Brooklyn, New York
Place of Birth:
New York, New York
B.A. Amherst College, 1981 (magna cum laude)
Ph.D. Yale University, 1999
Why did you choose to come to Amherst?
Loved the pioneer valley and the five college program. Liked the idea of the focus and attention of college instruction, and yet the ability to also have the larger community that the five colleges (and bus service!) provided
Favorite (most memorable or most influential) class at Amherst:
so many; but also junior year abroad in Colombia, South America and in San Francisco, CA
Favorite (most memorable or most influential) professor:
so many: Black Studies: Andrea Benton Rushing, Asa Davis, Douglas Davidson; Spanish: James Maraniss, Doris Sommer, Elizabeth Garrels; Fine Arts: John Pemberton, Joel Upton
Tips for aspiring writers?
Keep writing no matter what. Write every day.
Tell us a bit about your path to becoming an author:
Being from a family of writers, writing was just something that one did. Words and language were fun. I didn’t consciously set out to be a writer. I wrote as a curator, as a guest essayist, or critic. Writing seemed to be part of other things I was doing. Then one day I had published a pretty large book of my writings. I guess I’m a writer!
Dr. Kellie Jones is Associate Professor in the Department of Art History and Archaeology at Columbia University. Her research interests include African American and African Diaspora artists, Latino/a and Latin American Artists, and issues in contemporary art and museum theory.
Dr. Jones was named an Alphonse Fletcher, Sr. Fellow in 2008 for her lifetime of writing on visual art. The fellowship commemorates the landmark Brown v. Board of Education ruling of 1954 which struck down legal segregation; it recognizes candidates whose work honors and furthers the spirit of the statute. In 2005 she was the inaugural recipient of the David C. Driskell Award in African American Art and Art History from the High Museum of Art, Atlanta and a Scholar-in-Residence, at the Rockefeller Foundation’s Study and Conference Center in Bellagio, Italy.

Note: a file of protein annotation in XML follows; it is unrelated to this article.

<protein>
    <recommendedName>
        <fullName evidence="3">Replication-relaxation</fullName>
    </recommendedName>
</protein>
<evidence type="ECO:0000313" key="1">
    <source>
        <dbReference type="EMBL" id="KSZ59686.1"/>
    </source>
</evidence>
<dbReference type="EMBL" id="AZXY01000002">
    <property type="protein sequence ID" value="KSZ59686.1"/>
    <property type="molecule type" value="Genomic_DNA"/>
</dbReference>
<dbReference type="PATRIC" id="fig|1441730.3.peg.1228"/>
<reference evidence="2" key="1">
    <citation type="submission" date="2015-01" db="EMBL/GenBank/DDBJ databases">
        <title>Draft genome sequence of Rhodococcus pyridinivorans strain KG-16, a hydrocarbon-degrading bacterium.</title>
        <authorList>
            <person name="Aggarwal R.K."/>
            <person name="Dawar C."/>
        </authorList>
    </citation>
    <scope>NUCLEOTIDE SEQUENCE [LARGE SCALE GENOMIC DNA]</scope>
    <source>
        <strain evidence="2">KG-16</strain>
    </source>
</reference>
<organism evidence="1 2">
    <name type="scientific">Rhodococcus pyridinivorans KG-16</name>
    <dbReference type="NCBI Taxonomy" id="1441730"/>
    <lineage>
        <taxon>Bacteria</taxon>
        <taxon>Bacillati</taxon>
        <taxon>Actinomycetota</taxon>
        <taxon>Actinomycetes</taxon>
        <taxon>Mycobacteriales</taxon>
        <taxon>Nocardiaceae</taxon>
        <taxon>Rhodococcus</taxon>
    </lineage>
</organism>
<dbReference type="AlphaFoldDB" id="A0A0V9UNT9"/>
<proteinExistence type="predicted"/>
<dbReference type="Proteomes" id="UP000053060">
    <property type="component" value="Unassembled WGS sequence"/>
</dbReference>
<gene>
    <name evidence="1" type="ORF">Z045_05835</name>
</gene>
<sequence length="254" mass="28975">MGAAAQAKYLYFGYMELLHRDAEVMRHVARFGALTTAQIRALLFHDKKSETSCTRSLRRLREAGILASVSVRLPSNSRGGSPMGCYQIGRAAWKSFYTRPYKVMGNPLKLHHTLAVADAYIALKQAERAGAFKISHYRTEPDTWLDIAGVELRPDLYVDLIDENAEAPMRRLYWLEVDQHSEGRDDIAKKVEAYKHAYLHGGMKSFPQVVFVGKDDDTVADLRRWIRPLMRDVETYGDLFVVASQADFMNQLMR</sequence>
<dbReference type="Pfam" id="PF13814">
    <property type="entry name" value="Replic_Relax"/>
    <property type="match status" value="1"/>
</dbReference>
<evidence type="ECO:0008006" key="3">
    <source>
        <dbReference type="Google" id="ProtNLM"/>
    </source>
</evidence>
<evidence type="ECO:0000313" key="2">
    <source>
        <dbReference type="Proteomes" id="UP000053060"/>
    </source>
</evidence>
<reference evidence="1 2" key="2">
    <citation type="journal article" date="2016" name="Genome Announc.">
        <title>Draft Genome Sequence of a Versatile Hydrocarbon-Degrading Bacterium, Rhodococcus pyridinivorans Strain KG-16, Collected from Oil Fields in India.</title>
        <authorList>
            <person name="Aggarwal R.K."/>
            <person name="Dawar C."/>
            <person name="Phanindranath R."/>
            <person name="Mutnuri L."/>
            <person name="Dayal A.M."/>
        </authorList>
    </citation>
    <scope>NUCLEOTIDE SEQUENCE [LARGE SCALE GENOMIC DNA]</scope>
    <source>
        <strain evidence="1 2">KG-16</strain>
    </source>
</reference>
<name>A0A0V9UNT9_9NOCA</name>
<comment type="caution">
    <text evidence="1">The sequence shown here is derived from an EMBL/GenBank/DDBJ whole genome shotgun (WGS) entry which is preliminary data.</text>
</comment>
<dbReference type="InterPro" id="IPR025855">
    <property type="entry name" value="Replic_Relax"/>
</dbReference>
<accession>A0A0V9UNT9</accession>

Dr. Jones’s writings have appeared in numerous exhibition catalogues and the journals NKA, Artforum, Flash Art, Atlantica, and Third Text among others. Her book EyeMinded: Living and Writing Contemporary Art (Duke University Press 2011) has been named one of the top art books of 2011 by Publishers Weekly. Her project Taming the Freeway and Other Acts of Urban HIP-notism: African American Artists in Los Angeles in the 1960s and 1970s is forthcoming from The MIT Press.
Dr. Jones has also worked as a curator for over two decades and has numerous major national and international exhibitions to her credit. She has organized shows for the Johannesburg Biennale (1997) and São Paulo Bienal (1989), the latter of which, featuring the work of Martin Puryear, won the grand prize for best individual exhibition. She is the curator of “Now Dig This! Art and Black Los Angeles, 1960-1980,” which opened at the Hammer Museum, Los Angeles in October 2011, and has been named one of the best exhibitions of the year by Artforum and The Los Angeles Times. “Now Dig This!” is part of the Getty Foundation’s Pacific Standard Time initiative—a region-wide project documenting Southern California’s contributions to artistic movements in the postwar period.